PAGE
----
•  Primarily known for their album success, the band had 14 top 100 singles in the 60's.
  •  Every LP released by the Ventures from 1961-1972 sold at least 100,000 copies. Even though Liberty Records had many hit artists (including Ricky Nelson, Bobby Vee, Sandy Nelson, Johnny Rivers, the Fifth Dimension, Cher, the Hollies, Gary Lewis and the Playboys, the Chipmunks, Jan and Dean, and numerous others), the company publicized the fact that The Ventures were responsible for over 25% of their business throughout the 60's.
  •  The first release in the Play Guitar with the Ventures series was the first and perhaps only musical instrument instructional album to chart. Countless young guitarists learned to play by listening to this series of albums and by playing along with regular Ventures albums.
  •  After surpassing 40,000,000 in record sales there, the Ventures became the first foreign members of Japan's Conservatory of Music.
  •  The Ventures have also placed their handprints in the Hollywood Rock Walk.
  •  The drummer on Walk, Don't Run was Skip Moore, not Howie Johnson as many assume. Skip was given the choice of $25 or 1/4 of the money the record would make for playing on the session. He took the 25 bucks! Another early drummer, George Babbitt, retired as a 4-star Air Force general.
  •  Nokie Edwards real first name is Nole. He is from Lahoma, Oklahoma, hence the "Nokie". He turned professional at 11 and was on the radio at 13!  That's it . . . Nole from Okie.
  •  Keyboardist John Durrill, who joined the group in the late 60's, formerly played with The Five Americans. He later wrote three hits for Cher.  Dark Lady went to #1 for him and Cher in 1974.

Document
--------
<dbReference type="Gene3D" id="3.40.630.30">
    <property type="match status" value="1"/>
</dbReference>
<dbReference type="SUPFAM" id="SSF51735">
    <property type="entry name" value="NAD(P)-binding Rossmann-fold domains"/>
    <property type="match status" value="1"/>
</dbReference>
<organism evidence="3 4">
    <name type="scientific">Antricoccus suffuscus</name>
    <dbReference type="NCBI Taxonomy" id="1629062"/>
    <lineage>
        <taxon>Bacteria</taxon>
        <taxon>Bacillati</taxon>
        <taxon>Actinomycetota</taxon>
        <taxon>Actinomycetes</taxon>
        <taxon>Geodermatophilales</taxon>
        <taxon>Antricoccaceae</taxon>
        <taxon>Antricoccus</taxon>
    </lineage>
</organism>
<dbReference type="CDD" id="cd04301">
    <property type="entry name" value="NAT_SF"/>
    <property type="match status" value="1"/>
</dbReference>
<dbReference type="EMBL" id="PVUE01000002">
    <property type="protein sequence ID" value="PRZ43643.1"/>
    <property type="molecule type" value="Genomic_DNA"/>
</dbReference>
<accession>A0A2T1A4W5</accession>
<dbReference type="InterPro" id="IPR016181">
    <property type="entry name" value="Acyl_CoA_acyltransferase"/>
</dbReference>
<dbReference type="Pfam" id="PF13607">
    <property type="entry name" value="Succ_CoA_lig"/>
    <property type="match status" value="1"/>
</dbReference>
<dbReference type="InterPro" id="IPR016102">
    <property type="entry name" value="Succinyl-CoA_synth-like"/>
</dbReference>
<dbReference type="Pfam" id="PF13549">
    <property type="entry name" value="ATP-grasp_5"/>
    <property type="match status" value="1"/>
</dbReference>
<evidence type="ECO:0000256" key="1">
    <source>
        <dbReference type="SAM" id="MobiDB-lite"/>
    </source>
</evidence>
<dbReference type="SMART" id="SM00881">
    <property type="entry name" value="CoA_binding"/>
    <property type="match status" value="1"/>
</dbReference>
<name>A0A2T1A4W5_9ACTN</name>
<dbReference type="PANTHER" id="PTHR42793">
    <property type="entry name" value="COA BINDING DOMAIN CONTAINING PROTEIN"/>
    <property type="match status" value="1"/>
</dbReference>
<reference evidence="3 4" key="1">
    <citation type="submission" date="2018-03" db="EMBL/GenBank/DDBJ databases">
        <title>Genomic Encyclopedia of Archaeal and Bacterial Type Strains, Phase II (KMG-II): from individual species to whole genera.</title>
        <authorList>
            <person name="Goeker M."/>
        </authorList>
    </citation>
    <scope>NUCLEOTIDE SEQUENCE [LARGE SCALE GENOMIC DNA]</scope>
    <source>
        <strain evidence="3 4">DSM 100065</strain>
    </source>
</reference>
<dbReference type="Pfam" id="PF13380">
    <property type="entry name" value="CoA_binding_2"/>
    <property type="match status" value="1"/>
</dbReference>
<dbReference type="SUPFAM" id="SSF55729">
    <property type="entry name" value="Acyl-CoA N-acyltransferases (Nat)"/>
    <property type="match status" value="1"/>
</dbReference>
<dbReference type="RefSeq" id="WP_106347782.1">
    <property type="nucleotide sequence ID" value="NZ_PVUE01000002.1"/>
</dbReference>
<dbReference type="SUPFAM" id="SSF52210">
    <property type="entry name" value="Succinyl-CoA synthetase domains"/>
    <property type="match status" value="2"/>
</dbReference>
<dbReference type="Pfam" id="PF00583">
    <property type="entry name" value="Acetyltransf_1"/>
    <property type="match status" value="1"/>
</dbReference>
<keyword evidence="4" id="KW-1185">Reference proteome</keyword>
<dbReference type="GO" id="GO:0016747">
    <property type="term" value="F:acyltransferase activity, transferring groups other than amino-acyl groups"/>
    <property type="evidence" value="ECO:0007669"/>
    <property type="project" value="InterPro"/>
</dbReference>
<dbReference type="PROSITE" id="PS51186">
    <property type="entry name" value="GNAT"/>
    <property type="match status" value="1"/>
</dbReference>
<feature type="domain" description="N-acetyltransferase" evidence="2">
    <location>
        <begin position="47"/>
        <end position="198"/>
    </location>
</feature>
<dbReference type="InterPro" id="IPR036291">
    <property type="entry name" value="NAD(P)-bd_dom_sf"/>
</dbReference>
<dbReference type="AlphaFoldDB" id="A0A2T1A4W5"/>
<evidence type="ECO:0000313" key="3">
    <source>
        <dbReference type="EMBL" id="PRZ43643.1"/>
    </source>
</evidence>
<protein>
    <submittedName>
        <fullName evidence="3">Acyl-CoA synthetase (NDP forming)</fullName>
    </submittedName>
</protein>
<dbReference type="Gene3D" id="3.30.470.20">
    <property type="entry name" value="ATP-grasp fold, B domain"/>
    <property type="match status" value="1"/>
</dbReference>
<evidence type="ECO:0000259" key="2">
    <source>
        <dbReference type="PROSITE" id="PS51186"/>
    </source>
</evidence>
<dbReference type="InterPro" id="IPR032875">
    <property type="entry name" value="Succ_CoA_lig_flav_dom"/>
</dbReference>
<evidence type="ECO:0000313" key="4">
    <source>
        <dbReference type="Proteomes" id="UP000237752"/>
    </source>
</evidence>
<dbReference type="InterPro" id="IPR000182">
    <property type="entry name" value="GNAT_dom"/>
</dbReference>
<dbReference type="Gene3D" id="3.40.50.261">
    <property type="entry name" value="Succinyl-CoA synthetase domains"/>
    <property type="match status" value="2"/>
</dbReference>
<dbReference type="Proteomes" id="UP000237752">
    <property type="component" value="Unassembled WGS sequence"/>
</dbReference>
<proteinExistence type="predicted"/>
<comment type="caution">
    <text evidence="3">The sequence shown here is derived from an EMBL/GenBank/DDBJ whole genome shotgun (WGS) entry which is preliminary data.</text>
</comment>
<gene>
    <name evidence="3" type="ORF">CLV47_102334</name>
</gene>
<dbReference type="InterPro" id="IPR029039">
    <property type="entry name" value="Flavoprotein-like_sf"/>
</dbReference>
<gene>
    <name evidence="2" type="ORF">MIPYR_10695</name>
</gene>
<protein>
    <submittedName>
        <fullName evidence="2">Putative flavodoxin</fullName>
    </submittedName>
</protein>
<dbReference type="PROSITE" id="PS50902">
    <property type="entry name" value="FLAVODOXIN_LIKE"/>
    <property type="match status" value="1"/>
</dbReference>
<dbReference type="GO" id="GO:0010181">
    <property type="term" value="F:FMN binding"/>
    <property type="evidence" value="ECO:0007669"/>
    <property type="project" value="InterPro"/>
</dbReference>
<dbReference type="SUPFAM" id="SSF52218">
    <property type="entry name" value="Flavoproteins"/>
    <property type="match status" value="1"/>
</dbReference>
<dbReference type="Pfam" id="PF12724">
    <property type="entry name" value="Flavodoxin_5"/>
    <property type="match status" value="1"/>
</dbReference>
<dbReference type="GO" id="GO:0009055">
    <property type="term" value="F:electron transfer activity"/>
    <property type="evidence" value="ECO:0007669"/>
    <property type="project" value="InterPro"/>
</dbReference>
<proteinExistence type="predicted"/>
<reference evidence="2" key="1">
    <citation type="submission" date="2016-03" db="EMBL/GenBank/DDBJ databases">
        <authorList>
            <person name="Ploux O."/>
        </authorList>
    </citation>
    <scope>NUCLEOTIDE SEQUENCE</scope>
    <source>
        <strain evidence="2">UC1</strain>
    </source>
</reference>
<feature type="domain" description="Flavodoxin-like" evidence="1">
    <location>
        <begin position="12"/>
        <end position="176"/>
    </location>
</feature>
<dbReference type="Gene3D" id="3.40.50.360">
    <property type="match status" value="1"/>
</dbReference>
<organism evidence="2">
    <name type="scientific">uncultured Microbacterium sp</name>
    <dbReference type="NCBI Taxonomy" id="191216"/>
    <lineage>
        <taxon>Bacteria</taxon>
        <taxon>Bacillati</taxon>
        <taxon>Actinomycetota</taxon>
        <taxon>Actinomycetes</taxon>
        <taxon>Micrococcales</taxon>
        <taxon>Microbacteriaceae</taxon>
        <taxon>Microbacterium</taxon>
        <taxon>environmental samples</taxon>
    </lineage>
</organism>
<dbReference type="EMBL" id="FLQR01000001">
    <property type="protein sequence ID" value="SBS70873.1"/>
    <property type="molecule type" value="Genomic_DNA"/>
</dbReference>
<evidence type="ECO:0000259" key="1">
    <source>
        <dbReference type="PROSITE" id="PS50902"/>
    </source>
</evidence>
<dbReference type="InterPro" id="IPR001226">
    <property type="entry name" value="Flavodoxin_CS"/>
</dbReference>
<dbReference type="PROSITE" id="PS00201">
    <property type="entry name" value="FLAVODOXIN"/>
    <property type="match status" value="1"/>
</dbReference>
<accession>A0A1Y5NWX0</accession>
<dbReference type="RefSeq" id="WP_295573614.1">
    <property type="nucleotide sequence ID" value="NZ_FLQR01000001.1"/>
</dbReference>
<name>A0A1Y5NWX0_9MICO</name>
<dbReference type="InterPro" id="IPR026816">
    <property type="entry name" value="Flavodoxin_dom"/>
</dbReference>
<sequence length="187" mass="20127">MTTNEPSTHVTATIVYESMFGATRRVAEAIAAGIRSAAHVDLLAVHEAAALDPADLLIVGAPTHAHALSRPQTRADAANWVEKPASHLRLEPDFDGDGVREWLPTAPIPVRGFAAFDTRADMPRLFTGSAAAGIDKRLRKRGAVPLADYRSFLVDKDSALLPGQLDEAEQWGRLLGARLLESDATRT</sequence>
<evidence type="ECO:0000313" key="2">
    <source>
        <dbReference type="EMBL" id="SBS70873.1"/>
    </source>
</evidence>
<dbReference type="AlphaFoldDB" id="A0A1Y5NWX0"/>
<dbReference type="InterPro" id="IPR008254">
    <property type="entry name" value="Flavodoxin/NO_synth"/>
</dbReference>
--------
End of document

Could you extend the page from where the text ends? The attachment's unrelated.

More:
•  Drummer Howie Johnson left the group after a bad auto accident made travel too painful. Howie passed away in 1989.
  •  Drummer Mel Taylor believed that he was the first drummer ever to play bluegrass music. He also played the Hollywood Bowl the first time Country music was played there. He did session work with Gary Paxton (Alley Oop, Cherry Pie, Monster Mash, etc.), Herb Alpert, Buck Owens and others before joining the Ventures.
  •  Don Wilson considers himself a "guitar flogger". He also played lead fire extinguisher on Telstar.
  •  Gerry McGee played on the first two Monkees albums. The opening guitar chords on the Monkees theme song are his, as is the famous intro on Last Train to Clarksville. He has also played with Bobby Darin, Delany and Bonnie, Kris Kristofferson, Elvis, the Everly Brothers, Linda Ronstadt, Ricky Nelson, Sandy Nelson, and Jerry Lee Lewis. His father, Denus, was a pioneering Cajun fiddle player.
  •  Bob Bogle played lead guitar on Walk Don't Run, Perfidia, Lullaby of the Leaves, Blue Moon, and a number of cuts on the first several albums. He played some lead, especially in the studio. The first time Bob played bass guitar was live on stage!
  •  Bob Reisdorf, their first producer, was in such a hurry to get their first album out, that he used some Liberty Records stockroom employees in sunglasses on the first album cover. That cover was later parodied, using the actual band members, on Walk Don't Run, Vol. 2.
  • Special thanks - to Greg Kirk for his efforts to verify and document the information contained in the TRIVIA and HONORS AND AWARDS sections in this website